Chapter 12: Theoretical and empirical justification for psychoeducational programming for boys and men, p. 301-312
In this chapter, I present a theory, conceptual model and research on gender role conflict (GRC) that justify expanded psychoeducation services for boys and men in public schools and institutions of higher education. Psychoeducation is a pedagogical approach that uses psychological and learning principles to promote people’s personal, emotional, and intellectual development in a classroom or group setting (O’Neil, 2001). It is an excellent way to educate men and women about gender roles and other areas of diversity. (PsycInfo Database Record (c) 2022 APA, all rights reserved)

Chapter 13: Prevention of gender role conflict using psychoeducation: Three evaluated interventions, p. 313-335
In Chapter 12, I established a theoretical and empirical rationale for psychoeducational programming with boys and men. As Robertson (2012) pointed out, psychoeducational programming for men is in reality teaching the psychology of men. In this chapter, I discuss a 10-step action-oriented preparation process and present a programming delivery model that promotes the development of comprehensive preventive services for men at colleges and universities. Next, I describe three examples of psychoeducation programs that used gender role conflict (GRC) theory, and describe concepts of the psychology of men and present evaluation data. One preventive program is for college men and student affairs staff (Braverman, O’Neil, & Owen, 1992), another is for middle-school urban boys (O’Neil, Challenger, Renzulli, Crapser, & Webster, 2013) and the third intervention is for both men and women (O’Neil, 1996; O’Neil & Roberts Carroll, 1988). (PsycInfo Database Record (c) 2022 APA, all rights reserved)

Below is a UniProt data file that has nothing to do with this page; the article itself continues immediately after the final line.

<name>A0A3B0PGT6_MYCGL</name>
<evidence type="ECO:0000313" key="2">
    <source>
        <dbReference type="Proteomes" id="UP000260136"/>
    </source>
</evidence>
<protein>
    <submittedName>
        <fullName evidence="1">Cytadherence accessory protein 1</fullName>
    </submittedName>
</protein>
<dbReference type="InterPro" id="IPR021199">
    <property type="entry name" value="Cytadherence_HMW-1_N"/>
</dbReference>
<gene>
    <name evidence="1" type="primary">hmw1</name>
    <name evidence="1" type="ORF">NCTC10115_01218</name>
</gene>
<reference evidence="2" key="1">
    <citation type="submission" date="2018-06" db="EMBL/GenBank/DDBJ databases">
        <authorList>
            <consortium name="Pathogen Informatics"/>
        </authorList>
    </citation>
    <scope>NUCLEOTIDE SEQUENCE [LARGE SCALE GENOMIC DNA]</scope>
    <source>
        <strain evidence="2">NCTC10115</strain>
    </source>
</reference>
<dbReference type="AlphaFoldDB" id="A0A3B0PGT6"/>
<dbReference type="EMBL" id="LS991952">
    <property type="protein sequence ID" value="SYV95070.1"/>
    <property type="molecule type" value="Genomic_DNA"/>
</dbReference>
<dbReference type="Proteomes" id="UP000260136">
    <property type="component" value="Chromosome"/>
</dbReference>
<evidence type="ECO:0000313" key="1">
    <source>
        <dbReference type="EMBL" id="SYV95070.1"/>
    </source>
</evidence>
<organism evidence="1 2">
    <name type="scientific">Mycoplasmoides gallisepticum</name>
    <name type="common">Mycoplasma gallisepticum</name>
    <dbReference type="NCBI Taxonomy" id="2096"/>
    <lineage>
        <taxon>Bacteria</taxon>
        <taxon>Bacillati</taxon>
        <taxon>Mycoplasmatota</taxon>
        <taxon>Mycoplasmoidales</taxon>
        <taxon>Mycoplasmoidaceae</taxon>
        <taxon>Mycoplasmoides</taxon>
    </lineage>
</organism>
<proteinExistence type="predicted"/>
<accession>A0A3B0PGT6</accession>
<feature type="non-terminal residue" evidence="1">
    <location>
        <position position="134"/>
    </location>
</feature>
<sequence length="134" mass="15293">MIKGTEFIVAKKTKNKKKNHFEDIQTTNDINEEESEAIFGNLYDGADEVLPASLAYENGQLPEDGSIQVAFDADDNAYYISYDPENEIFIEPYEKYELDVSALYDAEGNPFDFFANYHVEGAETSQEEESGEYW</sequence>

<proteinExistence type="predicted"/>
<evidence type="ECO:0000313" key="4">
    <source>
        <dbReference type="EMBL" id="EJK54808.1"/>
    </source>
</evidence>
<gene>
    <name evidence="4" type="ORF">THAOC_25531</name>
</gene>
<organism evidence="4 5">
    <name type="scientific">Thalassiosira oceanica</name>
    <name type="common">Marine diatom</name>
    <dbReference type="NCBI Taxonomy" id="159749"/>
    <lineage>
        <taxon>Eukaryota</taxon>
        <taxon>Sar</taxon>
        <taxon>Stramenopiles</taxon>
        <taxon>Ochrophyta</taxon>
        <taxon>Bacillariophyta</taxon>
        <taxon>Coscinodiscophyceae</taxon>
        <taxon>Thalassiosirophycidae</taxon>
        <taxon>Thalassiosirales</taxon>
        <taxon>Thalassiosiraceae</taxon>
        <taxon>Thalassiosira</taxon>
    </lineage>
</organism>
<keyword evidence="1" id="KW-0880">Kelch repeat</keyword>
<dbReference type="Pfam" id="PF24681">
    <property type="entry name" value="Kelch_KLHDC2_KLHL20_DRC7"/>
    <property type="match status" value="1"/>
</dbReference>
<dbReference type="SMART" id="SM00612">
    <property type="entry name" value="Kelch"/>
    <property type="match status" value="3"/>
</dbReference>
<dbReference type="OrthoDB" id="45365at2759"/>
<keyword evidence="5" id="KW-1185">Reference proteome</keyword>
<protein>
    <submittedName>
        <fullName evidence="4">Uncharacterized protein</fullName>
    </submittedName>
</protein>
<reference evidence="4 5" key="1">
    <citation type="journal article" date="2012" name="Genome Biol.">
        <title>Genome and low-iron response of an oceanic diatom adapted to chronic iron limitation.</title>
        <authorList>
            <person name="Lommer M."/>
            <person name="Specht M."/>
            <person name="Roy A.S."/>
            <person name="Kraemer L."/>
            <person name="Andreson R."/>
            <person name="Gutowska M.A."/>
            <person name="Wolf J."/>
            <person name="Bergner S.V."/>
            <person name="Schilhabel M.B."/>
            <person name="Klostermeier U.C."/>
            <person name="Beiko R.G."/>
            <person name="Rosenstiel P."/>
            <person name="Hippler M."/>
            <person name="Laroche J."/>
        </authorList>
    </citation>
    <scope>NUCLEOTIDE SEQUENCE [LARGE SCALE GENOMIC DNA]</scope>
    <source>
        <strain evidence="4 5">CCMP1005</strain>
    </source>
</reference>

Chapter 14: Call to action revisited: Personal reflections, contextual summary, and action plans, p. 339-351
I opened this book by discussing the current U.S. president, Barack Obama, and I close it by mentioning the man who was president when I grew up, John F. Kennedy (JFK), and his brother Robert F. Kennedy (RFK), my U.S. senator from 1966 to 1968. When I was 12, JFK became president of the United States, and his election was a significant event for me. His challenge to the nation to become more involved in improving society really excited me. JFK was my male role model: a young, articulate, energetic, strong, outspoken, and Irish Catholic man. These qualities were a perfect match for my religious and ethnic heritage, and I admired the human values he represented. I always thought my attraction to JFK and RFK was based on their charisma and charm, and on their calls to take action against the problems in the world. I know now that it was deeper. They were men to emulate during my gender role transition of puberty and the development of my masculinity ideology. As a young boy, I was not conscious of this masculine identification with the Kennedys, but now it is quite clear. The dark days of their respective deaths in November 1963 and June 1968 made me sad and angry, and they still haunt me when I dream of the good that could have occurred in our country had we not lost them. These memories returned to me when I was searching the literature on masculinity ideology for this book, and they have crystallized the last context of gender role conflict (GRC) I will present here: domestic and foreign policy. (PsycInfo Database Record (c) 2022 APA, all rights reserved)